One output signal is sufficient to measure rotor speed. Two output signals are required to detect rotation direction and to have a fail safe signal means to determine if one signal output is dead or cannot be detected. If only one output signal was detected, the system would not be able to detect if the spindle was rotating or just vibrating on the edge of the recesses thus not rotating yet tripping the sensor.

The illustrated pick-up assembly 10 is preferably coupled by way of electrical leads 30 and 32 to an externally located processor or other such means (not shown) for processing the sensor channel output signals generated by first Hall-effect sensing element 26 and second Hall-effect sensing element 28. The processor, in one form thereof, is operative to provide a measure of the fuel flow rate as derived from the sensor channel output signals.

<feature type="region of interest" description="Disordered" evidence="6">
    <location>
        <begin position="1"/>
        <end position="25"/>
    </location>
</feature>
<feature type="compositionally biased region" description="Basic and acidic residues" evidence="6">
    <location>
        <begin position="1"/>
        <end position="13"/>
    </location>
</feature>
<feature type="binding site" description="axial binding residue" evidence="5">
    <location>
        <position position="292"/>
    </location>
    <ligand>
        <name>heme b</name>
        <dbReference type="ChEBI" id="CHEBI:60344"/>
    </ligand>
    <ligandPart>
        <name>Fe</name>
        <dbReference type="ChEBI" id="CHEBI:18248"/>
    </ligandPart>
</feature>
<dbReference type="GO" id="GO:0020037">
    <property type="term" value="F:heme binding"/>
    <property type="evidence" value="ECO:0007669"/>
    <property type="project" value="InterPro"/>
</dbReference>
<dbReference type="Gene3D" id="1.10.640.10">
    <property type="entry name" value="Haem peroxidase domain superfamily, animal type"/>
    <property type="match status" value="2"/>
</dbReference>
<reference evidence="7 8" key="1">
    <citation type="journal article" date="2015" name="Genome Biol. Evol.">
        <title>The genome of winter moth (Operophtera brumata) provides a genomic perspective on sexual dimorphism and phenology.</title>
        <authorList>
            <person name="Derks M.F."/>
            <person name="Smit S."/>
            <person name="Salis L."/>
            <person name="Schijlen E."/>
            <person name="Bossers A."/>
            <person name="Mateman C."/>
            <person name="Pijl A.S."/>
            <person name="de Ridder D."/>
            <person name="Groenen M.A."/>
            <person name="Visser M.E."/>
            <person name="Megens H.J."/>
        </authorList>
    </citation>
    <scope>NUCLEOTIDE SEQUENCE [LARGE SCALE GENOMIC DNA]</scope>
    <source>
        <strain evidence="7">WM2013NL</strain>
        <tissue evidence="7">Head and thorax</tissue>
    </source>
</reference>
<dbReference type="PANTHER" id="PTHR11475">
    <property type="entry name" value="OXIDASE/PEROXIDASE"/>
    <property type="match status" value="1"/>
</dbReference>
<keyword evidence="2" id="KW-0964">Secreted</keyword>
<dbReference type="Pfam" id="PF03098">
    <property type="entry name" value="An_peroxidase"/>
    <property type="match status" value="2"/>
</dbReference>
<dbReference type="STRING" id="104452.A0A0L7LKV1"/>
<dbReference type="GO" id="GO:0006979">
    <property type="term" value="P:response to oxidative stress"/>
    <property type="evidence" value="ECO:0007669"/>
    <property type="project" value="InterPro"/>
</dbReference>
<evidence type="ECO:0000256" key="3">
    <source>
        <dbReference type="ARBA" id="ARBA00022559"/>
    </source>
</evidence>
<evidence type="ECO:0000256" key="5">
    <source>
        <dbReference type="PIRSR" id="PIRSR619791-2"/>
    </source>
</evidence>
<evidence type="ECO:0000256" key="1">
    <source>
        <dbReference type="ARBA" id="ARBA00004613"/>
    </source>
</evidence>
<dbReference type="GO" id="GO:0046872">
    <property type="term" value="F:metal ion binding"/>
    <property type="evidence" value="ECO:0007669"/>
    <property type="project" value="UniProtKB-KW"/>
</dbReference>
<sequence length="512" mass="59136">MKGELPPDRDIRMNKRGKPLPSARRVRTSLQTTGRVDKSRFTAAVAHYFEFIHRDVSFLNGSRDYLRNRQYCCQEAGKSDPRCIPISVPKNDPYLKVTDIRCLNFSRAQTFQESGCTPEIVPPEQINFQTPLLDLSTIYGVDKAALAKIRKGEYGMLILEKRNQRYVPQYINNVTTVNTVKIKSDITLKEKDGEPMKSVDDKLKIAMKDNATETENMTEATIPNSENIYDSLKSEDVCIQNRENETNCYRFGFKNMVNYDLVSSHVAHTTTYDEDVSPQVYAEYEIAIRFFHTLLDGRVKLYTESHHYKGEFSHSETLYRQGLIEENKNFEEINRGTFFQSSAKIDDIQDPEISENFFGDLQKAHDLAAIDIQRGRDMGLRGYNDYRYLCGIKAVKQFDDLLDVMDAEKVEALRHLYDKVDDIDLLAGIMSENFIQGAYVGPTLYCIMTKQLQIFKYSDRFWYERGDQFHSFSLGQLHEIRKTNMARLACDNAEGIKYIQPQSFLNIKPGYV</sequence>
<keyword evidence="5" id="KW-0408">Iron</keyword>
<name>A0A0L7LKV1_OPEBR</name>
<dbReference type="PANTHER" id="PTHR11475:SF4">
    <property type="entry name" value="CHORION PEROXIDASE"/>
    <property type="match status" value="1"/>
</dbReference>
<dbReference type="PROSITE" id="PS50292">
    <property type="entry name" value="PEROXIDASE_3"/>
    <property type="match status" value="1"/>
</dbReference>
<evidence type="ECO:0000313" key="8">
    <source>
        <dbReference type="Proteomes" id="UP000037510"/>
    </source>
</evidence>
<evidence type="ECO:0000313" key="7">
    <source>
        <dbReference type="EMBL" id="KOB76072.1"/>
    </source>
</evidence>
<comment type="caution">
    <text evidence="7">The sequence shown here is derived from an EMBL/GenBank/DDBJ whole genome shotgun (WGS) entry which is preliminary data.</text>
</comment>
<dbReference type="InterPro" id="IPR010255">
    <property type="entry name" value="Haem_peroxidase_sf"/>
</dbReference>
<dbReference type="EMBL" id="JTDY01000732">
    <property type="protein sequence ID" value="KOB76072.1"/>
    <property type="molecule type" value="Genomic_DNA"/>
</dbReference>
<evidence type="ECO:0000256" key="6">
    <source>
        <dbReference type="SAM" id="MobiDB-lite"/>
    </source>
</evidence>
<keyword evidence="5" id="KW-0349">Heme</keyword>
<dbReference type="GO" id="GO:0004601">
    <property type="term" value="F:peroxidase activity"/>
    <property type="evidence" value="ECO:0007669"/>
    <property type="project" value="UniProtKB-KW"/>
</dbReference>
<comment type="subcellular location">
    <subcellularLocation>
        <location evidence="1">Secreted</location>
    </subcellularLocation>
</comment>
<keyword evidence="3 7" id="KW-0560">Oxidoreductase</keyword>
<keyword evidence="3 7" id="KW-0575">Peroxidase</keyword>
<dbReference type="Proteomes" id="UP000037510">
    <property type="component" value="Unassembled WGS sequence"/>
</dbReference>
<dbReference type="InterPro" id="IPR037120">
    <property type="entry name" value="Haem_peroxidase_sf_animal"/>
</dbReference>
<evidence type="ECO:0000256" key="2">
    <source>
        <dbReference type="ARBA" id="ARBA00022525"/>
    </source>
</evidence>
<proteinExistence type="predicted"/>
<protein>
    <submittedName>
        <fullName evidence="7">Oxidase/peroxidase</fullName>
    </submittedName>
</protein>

The output of the Hall-effect sensor output signals may be evaluated such as shown in co-pending U.S. patent application Ser. No. 08/925,864, assigned to assignee of the present application and hereby incorporated by reference.

In accordance with another aspect of the present invention, there is provided a temperature sensor (not shown) that is integrally associated with pick-up assembly 10 and which is suitably arranged with respect to the fuel flow through flowmeter 12 so as to operatively provide a measure of the fuel temperature. The proper placement of the temperature sensor is a matter of efficiency in terms of optimizing its performance with regard to reliably and accurately measuring the fuel temperature. The temperature sensor may be provided in the form of a conventional probe having its associated temperature-sensing element disposed proximate rotor 16 in the region of the Hall-effect sensing elements 26 and 28, for example. The temperature probe would therefore be configured, at least in part, within mounting structure 18 along with Hall-effect sensor 20. The electrical lead from the probe that carries the temperature-indicating signal can be arranged to traverse the same physical path as the electrical leads 30, 32 for the Hall-effect sensor. The same processor that analyzes the Hall-effect sensor output signals can be used to process the temperature signal.